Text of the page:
foreign and domestic "a"

Jonathan Lighter wuxxmupp2000 at GMAIL.COM
Mon Jan 14 20:36:14 UTC 2013

The pronunciation in the movie "Ghandi" is  / gaendi /.

But everybody knows it's just a movie.


On Mon, Jan 14, 2013 at 1:09 PM, Laurence Horn <laurence.horn at>wrote:

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> Sender:       American Dialect Society <ADS-L at LISTSERV.UGA.EDU>
> Poster:       Laurence Horn <laurence.horn at YALE.EDU>
> Subject:      Re: foreign and domestic "a"
> -------------------------------------------------------------------------------
> On Jan 14, 2013, at 12:52 PM, Laurence Horn wrote:
> >
> > On Jan 14, 2013, at 12:42 PM, Charles C Doyle wrote:
> >
> >> I notice, to my surprise, that some dictionaries (e.g. M-W 9th
> Collegiate) now show [neesh] as a variant pronunciation of "niche."
> >>
> >> Regarding the name "Gandhi":  Hasn't the pronunciation with ash been
> most common in Britain (and perhaps India),
> >
> > as in "Gandhi-dancer"?
> >
> >> with "aa" widely heard among Americans (trying to out-Brit the
> British?)?
> >
> > Not sure about out-Britting the Brits; they're much more likely to
> nativize "pasta" to rhyme with "Rasta" or "Shasta" than we are.  (I think
> /paest@/ might also be used in Canada?)
> >
> > Then there are place names like "Colorado" and "Nevada", where locals
> are more likely to domesticate the stressed vowel to ash than easterners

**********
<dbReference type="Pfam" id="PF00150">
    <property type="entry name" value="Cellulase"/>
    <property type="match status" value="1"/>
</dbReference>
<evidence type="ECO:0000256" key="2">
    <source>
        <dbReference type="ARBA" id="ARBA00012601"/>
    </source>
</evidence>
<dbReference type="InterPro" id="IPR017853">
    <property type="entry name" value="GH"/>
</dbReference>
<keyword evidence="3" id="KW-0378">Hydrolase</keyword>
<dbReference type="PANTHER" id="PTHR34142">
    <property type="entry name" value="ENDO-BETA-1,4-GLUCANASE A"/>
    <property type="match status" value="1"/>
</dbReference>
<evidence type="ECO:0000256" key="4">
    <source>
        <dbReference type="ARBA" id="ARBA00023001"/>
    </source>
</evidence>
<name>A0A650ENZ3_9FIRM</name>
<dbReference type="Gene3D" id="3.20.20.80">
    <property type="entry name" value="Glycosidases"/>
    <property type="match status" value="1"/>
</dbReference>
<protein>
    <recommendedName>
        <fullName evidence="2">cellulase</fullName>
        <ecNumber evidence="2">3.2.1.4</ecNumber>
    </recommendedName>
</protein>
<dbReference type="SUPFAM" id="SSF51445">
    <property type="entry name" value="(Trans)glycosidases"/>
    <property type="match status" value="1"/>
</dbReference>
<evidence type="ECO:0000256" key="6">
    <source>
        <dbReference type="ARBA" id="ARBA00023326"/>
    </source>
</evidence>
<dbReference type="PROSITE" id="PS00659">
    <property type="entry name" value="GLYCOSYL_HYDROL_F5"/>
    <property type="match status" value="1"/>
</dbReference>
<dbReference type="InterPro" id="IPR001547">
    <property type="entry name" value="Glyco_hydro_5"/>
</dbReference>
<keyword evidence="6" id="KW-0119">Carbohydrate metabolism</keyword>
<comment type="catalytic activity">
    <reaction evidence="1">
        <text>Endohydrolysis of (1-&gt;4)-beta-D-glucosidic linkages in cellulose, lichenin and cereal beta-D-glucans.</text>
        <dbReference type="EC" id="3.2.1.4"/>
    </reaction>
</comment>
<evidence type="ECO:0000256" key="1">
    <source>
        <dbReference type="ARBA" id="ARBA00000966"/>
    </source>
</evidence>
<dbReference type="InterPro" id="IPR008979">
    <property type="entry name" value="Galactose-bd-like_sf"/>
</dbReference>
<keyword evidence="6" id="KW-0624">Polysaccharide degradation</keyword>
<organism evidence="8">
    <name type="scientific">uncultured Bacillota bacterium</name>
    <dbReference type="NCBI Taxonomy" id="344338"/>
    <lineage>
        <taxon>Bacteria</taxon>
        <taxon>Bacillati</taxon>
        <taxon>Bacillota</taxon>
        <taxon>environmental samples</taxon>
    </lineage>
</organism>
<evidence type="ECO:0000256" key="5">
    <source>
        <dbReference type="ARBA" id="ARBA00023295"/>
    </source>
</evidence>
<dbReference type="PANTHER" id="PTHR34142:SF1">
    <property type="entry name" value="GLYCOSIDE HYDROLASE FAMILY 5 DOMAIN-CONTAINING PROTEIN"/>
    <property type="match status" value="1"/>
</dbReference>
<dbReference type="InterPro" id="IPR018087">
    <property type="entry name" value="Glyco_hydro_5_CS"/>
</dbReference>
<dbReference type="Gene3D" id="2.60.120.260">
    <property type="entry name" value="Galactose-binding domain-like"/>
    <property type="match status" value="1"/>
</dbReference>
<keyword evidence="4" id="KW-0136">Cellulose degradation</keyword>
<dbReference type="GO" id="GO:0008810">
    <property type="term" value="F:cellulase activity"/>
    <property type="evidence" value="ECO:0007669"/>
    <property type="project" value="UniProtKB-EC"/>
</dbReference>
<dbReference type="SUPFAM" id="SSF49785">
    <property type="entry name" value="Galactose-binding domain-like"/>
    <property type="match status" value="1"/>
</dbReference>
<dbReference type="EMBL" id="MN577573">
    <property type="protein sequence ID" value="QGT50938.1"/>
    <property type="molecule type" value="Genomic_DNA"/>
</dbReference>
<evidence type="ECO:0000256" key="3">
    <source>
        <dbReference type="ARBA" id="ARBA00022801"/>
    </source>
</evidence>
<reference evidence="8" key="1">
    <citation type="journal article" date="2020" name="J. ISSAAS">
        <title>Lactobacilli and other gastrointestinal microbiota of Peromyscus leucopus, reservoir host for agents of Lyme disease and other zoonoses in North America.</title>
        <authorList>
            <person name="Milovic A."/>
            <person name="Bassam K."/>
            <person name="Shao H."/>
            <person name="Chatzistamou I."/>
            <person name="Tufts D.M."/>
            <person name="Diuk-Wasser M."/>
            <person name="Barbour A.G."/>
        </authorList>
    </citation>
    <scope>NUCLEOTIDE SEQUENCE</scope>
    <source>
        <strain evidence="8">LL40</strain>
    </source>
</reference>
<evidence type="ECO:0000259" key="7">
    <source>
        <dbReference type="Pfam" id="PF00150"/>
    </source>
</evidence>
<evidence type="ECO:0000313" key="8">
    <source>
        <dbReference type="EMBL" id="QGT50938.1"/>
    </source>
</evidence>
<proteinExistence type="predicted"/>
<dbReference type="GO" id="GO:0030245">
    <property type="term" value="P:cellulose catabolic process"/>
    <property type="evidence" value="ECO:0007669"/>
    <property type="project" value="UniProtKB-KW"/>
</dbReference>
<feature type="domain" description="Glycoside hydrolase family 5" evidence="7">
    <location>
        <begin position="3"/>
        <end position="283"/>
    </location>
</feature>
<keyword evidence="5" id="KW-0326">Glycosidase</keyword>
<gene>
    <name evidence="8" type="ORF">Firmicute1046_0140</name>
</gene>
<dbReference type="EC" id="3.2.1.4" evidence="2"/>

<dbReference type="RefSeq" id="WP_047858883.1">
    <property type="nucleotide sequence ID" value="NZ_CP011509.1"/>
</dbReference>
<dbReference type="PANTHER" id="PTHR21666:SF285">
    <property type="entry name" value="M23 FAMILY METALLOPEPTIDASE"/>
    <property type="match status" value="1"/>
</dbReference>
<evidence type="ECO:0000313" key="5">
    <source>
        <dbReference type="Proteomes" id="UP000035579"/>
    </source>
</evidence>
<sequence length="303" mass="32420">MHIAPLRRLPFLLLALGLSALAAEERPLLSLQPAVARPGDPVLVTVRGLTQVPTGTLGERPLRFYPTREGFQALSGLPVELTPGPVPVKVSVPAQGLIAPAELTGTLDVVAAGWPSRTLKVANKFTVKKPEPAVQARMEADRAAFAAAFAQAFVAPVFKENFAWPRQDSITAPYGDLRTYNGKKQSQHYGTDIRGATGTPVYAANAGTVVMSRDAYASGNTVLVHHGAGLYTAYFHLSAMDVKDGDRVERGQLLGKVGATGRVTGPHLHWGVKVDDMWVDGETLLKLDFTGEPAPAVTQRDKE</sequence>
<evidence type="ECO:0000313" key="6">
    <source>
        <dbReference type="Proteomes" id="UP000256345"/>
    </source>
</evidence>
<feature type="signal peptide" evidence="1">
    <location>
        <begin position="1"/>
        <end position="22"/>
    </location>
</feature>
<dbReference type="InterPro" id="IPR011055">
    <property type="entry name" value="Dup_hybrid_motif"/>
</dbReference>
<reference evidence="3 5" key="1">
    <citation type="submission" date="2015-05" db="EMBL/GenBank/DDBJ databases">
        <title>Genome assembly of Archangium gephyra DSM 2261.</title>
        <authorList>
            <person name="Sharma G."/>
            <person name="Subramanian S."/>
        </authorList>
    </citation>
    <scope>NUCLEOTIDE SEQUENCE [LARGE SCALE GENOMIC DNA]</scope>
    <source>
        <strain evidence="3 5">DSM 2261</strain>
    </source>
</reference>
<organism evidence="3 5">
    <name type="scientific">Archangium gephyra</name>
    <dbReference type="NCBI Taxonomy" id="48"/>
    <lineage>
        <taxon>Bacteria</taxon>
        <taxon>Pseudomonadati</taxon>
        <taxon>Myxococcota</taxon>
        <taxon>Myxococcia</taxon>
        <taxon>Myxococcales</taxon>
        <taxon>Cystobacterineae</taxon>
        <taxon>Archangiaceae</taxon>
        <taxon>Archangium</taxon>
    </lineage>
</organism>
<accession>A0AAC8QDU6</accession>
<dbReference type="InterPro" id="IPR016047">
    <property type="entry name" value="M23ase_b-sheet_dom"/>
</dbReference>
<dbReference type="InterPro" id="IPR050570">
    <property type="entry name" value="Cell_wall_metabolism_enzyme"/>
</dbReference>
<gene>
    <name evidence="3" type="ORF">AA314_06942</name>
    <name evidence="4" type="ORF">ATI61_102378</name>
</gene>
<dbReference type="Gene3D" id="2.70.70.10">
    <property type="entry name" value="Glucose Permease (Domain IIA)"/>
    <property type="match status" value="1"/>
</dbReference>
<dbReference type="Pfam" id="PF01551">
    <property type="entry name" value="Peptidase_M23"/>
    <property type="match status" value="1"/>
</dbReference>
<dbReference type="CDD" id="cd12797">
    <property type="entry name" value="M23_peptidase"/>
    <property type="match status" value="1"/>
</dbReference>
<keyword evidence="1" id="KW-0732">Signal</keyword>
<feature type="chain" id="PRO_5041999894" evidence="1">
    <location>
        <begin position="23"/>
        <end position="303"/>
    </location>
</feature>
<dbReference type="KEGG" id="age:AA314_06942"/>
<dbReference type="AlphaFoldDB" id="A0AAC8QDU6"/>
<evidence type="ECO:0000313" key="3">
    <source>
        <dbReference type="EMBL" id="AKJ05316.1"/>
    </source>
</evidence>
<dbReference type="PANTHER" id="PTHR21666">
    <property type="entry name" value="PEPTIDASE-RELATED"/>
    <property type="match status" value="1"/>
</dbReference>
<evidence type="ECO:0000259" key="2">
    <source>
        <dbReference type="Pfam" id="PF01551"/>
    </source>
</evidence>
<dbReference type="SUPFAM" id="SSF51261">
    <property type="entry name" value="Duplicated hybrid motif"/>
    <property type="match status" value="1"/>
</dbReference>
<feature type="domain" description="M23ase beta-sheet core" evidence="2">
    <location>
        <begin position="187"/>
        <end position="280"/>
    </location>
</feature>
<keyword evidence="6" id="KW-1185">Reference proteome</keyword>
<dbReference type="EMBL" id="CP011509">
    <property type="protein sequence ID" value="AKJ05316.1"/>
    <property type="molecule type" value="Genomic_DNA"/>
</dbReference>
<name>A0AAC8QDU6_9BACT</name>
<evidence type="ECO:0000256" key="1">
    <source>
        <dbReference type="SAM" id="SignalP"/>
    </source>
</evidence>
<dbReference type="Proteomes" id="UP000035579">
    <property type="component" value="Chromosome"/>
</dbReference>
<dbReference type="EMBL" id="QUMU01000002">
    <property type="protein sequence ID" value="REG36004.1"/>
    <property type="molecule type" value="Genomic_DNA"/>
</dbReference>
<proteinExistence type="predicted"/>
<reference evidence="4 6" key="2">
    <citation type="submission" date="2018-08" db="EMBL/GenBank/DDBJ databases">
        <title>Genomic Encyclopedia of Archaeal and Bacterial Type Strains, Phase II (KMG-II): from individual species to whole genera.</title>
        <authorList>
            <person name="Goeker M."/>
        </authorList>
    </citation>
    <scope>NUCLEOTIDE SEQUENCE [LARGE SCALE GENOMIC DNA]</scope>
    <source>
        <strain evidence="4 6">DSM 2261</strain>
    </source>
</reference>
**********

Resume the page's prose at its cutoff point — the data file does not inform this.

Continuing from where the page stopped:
> are.
> >
> > LH
> >
> On second thought, I wonder if what's going on (apologies to anyone who
> has discussed this in print, or in an earlier thread) is that in the U.S.
> (outside of old New Englanders) the /ae/ vs. /a/ variation in such cases is
> based on the domestic vs. foreign feature (which is why we in the eastern
> U.S. tend to use the "foreign" vowel in ColorAdo, NevAda, pAsta, and
> GAndhi), while for the Brits it's still more of a lexical and phonological
> split ("cAn" with /ae/ vs. "can't" with /a/, etc.; I know the relevant
> environments and conditioning factors have been described closely in
> descriptive work over the centuries and are complicated and subject to
> change).  I don't know the conditioning factors, but presumably (I could be
> wrong) they would "domesticate" a word like "pasta" to rhyme with, say,
> "canasta".  Can't be entirely phonological, though, given e.g. the /ast@/
> of the Brits' versions of "plaster", "faster", etc.
> LH
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